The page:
We first toured the Leaning Center where all the engine models GE has produced were on display. It was inspiring to me to see that advancements in technology incorporated into these successive generations of engines. Since I have previously represented companies that produced forgings and investment castings, I understood how advances in metals technology, particularly the use of Titanium, had reduced weight and improved the efficiency of engines. Since Solar Turbines in San Diego was one of my customers, I was aware of their work in the development of using ceramic molded parts in small turbine engines. However, when I saw the complexity of shape and size of the CMC turbine blades that GE Aviation is now making, it was astonishing.

Mr. Blank told me that “For more than 20 years, GE scientists in the U.S. and worldwide have worked to develop CMCs as a differentiating technology in large gas turbines for power generation, and in jet engines for commercial and military jet planes. Now their big bet is paying off as GE leads the charge to industrialize CMCs for large engine applications. GE leads the world in introducing CMCs into the hot section of jet engines and gas turbines and is creating the vertically-integrated supply chain necessary to mass produce CMC components.”

He explained why CMCs are critical to advancing the jet propulsion and power generation industries. “Components made of CMCs allow gas turbines and jet engines to run hotter, and thus more efficient. Ultra-lightweight CMCs also reduce weight throughout the engine, leading to higher fuel efficiency. CMCs in gas turbines and jet engines contribute to lower emissions and improved environmental performance. They create a significant economic advantage. CMCs are made of silicon carbide ceramic fibers and ceramic resin, manufactured through a highly sophisticated process, and further enhanced with proprietary coatings. They are one-third the density of metal alloys and one-third the weight.”

He continued, “CMCs are more durable and heat resistant than metal alloys, allowing the diversion of less cooling air into the engine’s hot section, and thereby improving overall engine efficiency. By using the cooling air instead in the engine flow path, the engine can run more efficiently at higher thrust. The average rate of technology progress for turbine engine material temperature capability increased 50 degrees per decade. With the use of CMCs, GE will now increase the temperature by 150 degrees in this decade, 3x the traditional rate. The benefits of CMCs are a 10% thrust increase and increased temperature using 2400F CMCs.”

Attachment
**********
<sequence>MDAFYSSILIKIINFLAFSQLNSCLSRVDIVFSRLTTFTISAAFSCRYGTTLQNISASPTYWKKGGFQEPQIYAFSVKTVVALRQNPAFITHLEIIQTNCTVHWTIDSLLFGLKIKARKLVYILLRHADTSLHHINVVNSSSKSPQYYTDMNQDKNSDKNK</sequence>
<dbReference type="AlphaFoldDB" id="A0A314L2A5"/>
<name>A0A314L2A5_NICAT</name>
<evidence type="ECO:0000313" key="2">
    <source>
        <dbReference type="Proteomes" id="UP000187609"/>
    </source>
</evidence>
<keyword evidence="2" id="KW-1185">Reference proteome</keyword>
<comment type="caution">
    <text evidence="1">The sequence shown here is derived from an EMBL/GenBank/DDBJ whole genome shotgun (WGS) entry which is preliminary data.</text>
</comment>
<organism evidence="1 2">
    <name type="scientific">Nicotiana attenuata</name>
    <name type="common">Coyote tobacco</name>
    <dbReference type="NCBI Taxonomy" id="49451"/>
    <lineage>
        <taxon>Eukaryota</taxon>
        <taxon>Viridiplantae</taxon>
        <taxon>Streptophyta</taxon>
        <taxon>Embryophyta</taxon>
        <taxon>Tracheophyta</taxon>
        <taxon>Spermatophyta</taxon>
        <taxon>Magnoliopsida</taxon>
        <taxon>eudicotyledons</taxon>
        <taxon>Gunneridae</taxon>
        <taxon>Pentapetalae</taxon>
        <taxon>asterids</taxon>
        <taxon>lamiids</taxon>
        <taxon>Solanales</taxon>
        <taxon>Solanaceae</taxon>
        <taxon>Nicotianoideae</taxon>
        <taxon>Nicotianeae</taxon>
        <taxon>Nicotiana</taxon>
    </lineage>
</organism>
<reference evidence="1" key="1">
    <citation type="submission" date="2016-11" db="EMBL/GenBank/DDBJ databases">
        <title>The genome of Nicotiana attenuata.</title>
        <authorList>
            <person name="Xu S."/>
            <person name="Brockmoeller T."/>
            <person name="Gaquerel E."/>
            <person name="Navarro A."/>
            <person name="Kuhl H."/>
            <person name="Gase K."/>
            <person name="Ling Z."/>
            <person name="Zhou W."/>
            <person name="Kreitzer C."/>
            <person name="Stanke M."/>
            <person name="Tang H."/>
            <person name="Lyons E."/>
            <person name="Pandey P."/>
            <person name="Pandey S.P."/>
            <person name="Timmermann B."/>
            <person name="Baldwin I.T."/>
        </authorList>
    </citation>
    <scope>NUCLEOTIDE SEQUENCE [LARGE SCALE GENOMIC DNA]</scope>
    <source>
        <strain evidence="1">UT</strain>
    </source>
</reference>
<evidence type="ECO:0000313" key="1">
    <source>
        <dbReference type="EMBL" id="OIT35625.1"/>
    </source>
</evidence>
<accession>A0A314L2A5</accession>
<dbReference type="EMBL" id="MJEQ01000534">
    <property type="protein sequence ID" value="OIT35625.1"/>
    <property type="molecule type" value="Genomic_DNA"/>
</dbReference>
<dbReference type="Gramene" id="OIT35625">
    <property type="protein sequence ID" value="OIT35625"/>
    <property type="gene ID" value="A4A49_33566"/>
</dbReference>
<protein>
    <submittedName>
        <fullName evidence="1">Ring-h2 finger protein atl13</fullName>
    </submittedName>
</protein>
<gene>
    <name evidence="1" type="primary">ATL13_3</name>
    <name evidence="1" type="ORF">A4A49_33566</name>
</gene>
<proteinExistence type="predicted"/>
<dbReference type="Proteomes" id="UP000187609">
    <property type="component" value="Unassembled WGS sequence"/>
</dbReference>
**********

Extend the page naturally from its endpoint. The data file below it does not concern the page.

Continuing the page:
He said, “In 2009, GE Aviation ran the first CMCs in the hot section of the F136 military engine. The CMCs were structural shrouds that direct air in the high-pressure turbine section, the hottest area of the engine. The results encouraged us to pursue CMC components with its next-generation commercial jet engines. GE worked to expand its overall CMC production capability. In 2012, Nippon Carbon (NCK) of Japan, a producer of composite fibers, formed a joint venture with GE (25% ownership) and Snecma (25%) called NGS Advanced Fibers, which produces fibers for CMC components such as the CMC shrouds. The next year later, GE Aviation expanded CMC “lean lab” operations in Delaware to develop new CMC components and the plant in Asheville, North Carolina was selected as factory to mass produce CMC components. Their lab was established in 2014, and in 2015, the Huntsville, Alabama factory was selected to produce CMC building-block materials [fiber and tape.]”

As we toured the lab and watched a couple of parts being made, he said “We have now established a fully-integrated CMC supply chain in the U.S. involving CMC raw material production in Huntsville, research and low-volume production here in Cincinnati, the CMC Lean Lab in Delaware, and CMC mass production in Asheville.”

Mr. Bradley said, “The LEAP engine for narrow-body aircraft will enter airline service in 2016 with CMC shrouds [18 shrouds per engine] in the high-pressure turbine section. This is being developed by CFM International, which is a 50/50 joint company of GE and Snecma of France. By the end of the decade, GE will introduce the GE9X engine for the new Boeing 777X under development. This engine will also feature CMC components in both the combustor [inner and outer liner] and high-pressure turbine sections [stage 1 and 2 nozzles, and stage 1 shrouds]. ”